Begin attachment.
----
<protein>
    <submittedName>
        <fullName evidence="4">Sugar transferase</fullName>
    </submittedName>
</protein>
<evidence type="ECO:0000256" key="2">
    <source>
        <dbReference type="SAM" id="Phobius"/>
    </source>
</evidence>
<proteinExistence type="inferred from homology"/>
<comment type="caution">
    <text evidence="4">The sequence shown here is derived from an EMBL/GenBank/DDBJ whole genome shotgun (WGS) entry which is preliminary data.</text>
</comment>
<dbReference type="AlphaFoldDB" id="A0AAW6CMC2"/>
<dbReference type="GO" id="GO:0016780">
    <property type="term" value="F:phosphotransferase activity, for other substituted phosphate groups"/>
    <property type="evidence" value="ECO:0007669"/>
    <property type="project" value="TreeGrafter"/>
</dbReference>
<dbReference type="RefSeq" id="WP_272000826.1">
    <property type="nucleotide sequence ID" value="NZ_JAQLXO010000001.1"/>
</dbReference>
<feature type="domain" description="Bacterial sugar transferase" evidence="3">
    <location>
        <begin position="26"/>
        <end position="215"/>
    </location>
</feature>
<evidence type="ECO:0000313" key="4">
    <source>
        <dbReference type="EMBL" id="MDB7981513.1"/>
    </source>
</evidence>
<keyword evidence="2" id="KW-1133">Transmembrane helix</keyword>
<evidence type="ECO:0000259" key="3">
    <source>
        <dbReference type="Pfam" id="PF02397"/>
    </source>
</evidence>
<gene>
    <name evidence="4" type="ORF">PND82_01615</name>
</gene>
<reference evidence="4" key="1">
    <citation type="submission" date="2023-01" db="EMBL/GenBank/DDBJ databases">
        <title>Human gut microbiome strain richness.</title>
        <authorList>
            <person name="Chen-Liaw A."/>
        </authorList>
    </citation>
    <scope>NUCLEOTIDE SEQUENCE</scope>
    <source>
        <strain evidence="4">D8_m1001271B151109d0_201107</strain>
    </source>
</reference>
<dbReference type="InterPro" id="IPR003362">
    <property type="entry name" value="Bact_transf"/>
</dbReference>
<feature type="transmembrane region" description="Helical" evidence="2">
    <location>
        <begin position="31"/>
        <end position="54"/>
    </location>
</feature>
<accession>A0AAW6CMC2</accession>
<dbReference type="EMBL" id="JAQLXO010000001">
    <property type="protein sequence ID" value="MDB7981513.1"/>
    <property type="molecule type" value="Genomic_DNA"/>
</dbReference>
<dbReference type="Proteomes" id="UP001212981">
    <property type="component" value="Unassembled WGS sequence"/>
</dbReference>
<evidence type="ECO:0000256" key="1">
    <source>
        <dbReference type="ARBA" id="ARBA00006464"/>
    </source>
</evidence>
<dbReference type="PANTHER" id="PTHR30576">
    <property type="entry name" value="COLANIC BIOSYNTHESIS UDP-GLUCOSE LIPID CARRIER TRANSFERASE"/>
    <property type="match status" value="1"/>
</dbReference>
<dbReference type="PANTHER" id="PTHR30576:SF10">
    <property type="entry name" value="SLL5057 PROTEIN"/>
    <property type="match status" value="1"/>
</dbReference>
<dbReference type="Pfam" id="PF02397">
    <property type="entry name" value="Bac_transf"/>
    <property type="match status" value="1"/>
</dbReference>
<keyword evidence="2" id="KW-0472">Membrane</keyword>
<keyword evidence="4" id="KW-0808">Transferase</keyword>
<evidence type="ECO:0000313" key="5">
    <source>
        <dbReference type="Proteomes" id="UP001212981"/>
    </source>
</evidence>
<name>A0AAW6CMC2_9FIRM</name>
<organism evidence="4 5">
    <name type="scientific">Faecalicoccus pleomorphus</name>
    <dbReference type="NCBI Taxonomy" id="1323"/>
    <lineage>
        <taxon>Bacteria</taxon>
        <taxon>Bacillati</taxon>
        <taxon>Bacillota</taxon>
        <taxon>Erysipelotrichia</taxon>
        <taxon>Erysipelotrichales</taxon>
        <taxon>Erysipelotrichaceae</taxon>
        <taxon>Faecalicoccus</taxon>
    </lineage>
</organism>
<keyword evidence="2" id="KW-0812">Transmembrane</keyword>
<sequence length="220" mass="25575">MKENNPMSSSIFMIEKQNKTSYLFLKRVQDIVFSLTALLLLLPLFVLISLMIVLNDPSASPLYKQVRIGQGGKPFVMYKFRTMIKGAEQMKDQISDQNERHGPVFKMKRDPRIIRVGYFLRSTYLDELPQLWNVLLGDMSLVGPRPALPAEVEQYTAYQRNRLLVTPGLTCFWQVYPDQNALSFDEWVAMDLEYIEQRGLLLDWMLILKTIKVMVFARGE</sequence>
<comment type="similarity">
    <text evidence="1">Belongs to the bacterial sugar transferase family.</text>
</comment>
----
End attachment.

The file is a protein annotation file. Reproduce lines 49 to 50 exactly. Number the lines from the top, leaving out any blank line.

        </authorList>
    </citation>